This was the second year Duffy has offered an externship, and he is convinced the program works. "I think it's important that alumni bring students into their workplace," Duffy said. "It gives students a real sense of what specific jobs might be like. I've got great passion for this. I do a lot of mentoring and career planning seminars for large groups of people within AT&T, so this is a natural fit."
One of the first students Duffy met is someone he still keeps in contact with. Last year Jennifer Spindler '10 had a one-day job shadowing experience with Duffy, and within one month of her job shadowing AT&T was prepared to offer her a position in their high potential management entry program. "She decided to spend a year in Chile teaching English instead," Duffy said. "But she's doing a smart thing and keeping in touch with me. When I find people that I know will fit here, I tell them, ‘Contact me in the future.'"
This past summer Zachary Culver '11, majoring in economics and minoring in political science, and Sara Vanasse '13, majoring in music, completed an externship with Duffy and hope they left him with a similar impression. "I had no idea it would be as intense as it was and I would be exposed to as much as I was," Vanasse said. "I thought it would be, ‘Go visit the office and follow Jack around.' But it wasn't like that at all."
During their five-day stay with Duffy, Culver and Vanasse experienced nearly everything that makes up AT&T-including a personal tour of the Global Network Operations Center (GNOC) with the director, something most employees rarely see up-close. The GNOC is the backbone of AT&T's entire infrastructure. From one of the 140 LCD monitors that nearly wrap around the low-lit, temperature-controlled, two-story room, GNOC operators monitor data traveling on the network around the world. Anything from political riots in Italy to New Year's Eve in Times Square to national and global natural disasters can disrupt service for users. The operators in this room work similarly as air traffic controllers at an airport, keeping the network up and running without interruptions.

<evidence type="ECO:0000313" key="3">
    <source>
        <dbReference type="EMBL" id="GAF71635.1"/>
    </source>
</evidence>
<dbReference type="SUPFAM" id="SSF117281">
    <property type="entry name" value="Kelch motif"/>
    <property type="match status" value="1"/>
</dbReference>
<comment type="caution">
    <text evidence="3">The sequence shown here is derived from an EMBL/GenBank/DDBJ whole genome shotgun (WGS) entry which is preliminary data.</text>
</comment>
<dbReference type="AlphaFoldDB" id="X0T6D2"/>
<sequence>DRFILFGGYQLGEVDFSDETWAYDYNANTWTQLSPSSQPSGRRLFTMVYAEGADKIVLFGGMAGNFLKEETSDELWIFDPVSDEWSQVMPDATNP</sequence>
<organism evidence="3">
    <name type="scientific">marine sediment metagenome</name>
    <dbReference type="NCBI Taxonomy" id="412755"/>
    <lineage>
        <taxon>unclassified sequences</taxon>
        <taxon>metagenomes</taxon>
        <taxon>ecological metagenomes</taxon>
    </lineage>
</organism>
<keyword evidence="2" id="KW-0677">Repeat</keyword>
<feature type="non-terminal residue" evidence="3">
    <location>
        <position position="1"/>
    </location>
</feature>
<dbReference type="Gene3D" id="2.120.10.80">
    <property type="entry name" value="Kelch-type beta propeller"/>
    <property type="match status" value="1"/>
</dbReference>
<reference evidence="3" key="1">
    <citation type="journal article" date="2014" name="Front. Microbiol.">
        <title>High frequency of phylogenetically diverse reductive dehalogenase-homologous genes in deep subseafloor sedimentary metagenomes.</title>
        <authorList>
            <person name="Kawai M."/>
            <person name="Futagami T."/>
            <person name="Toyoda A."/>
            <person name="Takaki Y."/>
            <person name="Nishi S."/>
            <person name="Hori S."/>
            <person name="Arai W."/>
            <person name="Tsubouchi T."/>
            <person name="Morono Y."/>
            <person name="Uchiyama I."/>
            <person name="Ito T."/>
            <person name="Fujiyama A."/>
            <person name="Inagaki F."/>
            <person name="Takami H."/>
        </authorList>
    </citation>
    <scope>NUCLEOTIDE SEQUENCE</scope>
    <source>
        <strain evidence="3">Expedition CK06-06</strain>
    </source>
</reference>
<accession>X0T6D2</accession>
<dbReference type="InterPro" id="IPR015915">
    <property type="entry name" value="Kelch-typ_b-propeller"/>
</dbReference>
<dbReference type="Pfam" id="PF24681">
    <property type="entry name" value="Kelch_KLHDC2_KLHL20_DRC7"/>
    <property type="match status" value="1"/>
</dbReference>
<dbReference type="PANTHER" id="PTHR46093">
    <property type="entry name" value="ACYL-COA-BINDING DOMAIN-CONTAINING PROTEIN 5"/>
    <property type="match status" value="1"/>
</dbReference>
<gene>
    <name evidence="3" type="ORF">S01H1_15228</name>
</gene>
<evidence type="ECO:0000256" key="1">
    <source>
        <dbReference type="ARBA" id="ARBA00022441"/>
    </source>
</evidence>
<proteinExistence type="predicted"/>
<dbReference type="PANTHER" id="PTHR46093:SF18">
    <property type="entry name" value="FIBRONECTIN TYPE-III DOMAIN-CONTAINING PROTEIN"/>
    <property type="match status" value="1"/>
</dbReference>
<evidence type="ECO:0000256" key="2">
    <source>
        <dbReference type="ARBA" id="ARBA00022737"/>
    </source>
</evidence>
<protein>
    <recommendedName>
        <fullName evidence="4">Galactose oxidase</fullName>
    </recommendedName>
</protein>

The students also experienced business as usual at AT&T, participating in a two-day leadership program for high-ranking sales associates. Culver and Vanasse were surprised to learn that they wouldn't be quiet observers in the back of the room, but rather mixed in with employees to discuss business initiatives and innovations for the coming years.
"They wanted to know what an outsider would say about AT&T and how can they keep up with the latest generation. It was cool to hear them talk about creativity in the work place, especially in a corporate setting," Vanasse said. "It was great to listen to key players at AT&T talk about their business philosophies," Culver said.